Sacred Mysteries (Sacraments) of Orthodox Christianity

The most important Orthodox Christian Christian rituals are the seven scared mysteries (sacrament)s: 1) baptism; 2) Eucharist (communion); 3) confirmation; 4) penance and confession; 5) marriage; 6) unction (anointing the sick); and 7) holy orders (by which laymen are raised for the priesthood). These sacraments are still recognized by the Catholic Church (and mostly by the Orthodox church) but have been rejected, with the exception of baptism and communion, by the Protestant church. There are other sacraments in the Orthodox church but these are not regarded as important as the seven previously mentioned ones.


Russian Orthodox Sunday Communion

All the sacraments are carried out so they ascribe to the concept of an individual as being part of a community rather than something onto himself or herself. The church itself is regarded as a source of sanctification and blessing for all aspects of life

A great effort has been made to preserve the material elements of the sacraments. Orthodox Christians look down on attempts by the Catholic church to minimize the material side of the sacraments such as pouring water rather than using immersion in baptism and using unleavened rather than leavened bread in the Eucharist.

The process of ordination begins with a nomination by a local congregation and ends with the formal laying of hands by a bishop in the name of the Church Universal. In the ordination ceremony, a candidate is brought before the congregation assembled to authorize the ordination. After formal approval is granted by the laity, the bishop lays his hands on the candidate and invokes divine help. The united prayers of the whole church are necessary to fulfil this sacrament.

Marriage is regarded as a sacrament in the Orthodox church and called “the crowning.” During Orthodox weddings the bride and groom exchange “crowns of glory” instead of rings. In the ceremony neither the bride or the groom make any promises; they merely express their consent to marry one another.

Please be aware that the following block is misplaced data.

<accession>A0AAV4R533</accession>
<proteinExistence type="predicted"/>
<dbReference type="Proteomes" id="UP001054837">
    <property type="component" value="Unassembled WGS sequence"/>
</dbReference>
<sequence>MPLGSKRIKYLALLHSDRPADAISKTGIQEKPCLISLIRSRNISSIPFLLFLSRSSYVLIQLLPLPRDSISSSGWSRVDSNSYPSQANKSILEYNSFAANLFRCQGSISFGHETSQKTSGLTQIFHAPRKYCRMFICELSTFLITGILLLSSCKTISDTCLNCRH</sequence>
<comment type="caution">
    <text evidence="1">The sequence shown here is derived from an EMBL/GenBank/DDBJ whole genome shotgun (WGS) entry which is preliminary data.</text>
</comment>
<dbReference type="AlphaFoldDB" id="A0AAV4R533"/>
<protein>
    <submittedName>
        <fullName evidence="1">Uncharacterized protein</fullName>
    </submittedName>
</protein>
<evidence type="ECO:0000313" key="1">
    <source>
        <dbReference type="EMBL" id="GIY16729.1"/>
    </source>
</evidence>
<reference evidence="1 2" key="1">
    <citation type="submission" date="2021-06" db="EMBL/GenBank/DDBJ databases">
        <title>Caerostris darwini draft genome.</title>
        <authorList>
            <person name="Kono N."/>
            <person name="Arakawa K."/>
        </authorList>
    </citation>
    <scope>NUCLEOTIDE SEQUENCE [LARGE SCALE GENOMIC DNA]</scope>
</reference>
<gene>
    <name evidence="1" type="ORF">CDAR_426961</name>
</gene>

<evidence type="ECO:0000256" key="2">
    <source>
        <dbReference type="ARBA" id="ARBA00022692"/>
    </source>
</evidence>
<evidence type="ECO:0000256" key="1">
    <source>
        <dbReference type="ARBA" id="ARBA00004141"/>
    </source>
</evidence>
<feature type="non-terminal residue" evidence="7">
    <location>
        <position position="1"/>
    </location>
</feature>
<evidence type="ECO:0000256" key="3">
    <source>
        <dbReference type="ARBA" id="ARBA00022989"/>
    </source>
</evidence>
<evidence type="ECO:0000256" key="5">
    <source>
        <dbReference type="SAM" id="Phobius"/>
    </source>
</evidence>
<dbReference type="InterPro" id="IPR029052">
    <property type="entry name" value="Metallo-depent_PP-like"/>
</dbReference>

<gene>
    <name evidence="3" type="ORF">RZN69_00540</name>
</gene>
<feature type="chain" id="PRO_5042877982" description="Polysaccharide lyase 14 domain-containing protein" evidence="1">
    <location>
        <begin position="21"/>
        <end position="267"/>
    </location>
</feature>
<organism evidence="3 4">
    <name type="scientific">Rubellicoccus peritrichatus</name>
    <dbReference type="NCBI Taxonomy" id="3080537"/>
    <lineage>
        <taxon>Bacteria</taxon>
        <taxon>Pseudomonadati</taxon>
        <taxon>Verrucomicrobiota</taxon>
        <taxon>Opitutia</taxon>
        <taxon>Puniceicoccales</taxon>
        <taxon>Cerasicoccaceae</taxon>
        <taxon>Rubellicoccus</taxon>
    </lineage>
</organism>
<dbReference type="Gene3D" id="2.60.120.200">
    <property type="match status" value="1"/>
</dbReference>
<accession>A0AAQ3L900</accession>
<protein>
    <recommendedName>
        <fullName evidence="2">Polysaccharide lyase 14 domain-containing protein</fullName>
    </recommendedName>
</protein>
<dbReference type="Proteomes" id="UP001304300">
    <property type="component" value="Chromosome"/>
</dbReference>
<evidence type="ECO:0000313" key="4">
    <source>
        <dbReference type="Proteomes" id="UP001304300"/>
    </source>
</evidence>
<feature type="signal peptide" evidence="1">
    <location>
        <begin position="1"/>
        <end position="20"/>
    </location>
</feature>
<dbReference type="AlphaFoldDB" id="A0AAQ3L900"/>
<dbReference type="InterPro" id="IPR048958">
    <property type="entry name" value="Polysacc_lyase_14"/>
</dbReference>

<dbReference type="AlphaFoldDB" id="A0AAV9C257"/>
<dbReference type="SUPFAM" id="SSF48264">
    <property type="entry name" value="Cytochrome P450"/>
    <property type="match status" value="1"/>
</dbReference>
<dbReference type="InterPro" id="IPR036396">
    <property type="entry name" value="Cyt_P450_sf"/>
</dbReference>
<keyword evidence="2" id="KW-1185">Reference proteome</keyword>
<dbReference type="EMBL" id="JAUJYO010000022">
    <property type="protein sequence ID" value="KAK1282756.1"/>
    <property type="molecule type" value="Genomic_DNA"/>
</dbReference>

Orthodox Christian Baptism and Chrismation

Baptism is an important ritual. The whole body is immersed in water that has been previously blessed by special prayers. Orthodox Christians dismiss the Catholic act of just pouring water on the person being baptized. Orthodox baptism represents the inclusion of a newly born Christian into the community of believers.

Chrismation—also known Confirmation or Christening—is also important to Orthodox Christians. Children are confirmed with a sacred oil that has been elaborately prepared in a ceremony presided over by a Patriarch. It represents the sacrament of the Pentecost— when a Christian receives the gift of the Holy Spirit, enabling him or her to receive all other sacraments and elevating them to a kind of “special order” status that allows them to teach, and take part in governing a Christian community.


Greetl Orthodox baptism

According to the BBC: The first two of seven principal Mysteries or sacraments at the heart of the Eastern Orthodox Church “are Baptism and Chrismation. Baptism of adults and infants is by immersion in water three times in the name of the Trinity and is both the initiation into the Church and a sign of forgiveness of sins. [Source: BBC, June 11, 2008 |::|]

“Chrismation follows immediately after baptism and is by anointing with holy oil called Chrism. Chrismation is followed by Holy Communion. This means that in the Orthodox Church babies and children are fully communicant members of the Church. Chrism can only be consecrated by the Patriarch, or chief Bishop, of the local Church. Some of the old Chrism is mixed with the new, thus linking the newly baptised to their forbears in the faith. |::|

“The Chrism is used to anoint different parts of the body with a sign of the cross. The forehead, eyes, nostrils, mouth and ears, the chest, the hands and the feet are all anointed. The priest says the words, "The seal of the gift of the Holy Spirit" as he makes the sign of the cross at each point. |::|

“The newly baptised Christian is now a layperson, a full member of the people of God (the 'Royal Priesthood'). All Christians are called to be witnesses to the Truth. Chrismation is linked to Pentecost in that the same Holy Spirit which descended on the apostles descends on the newly baptised. |::|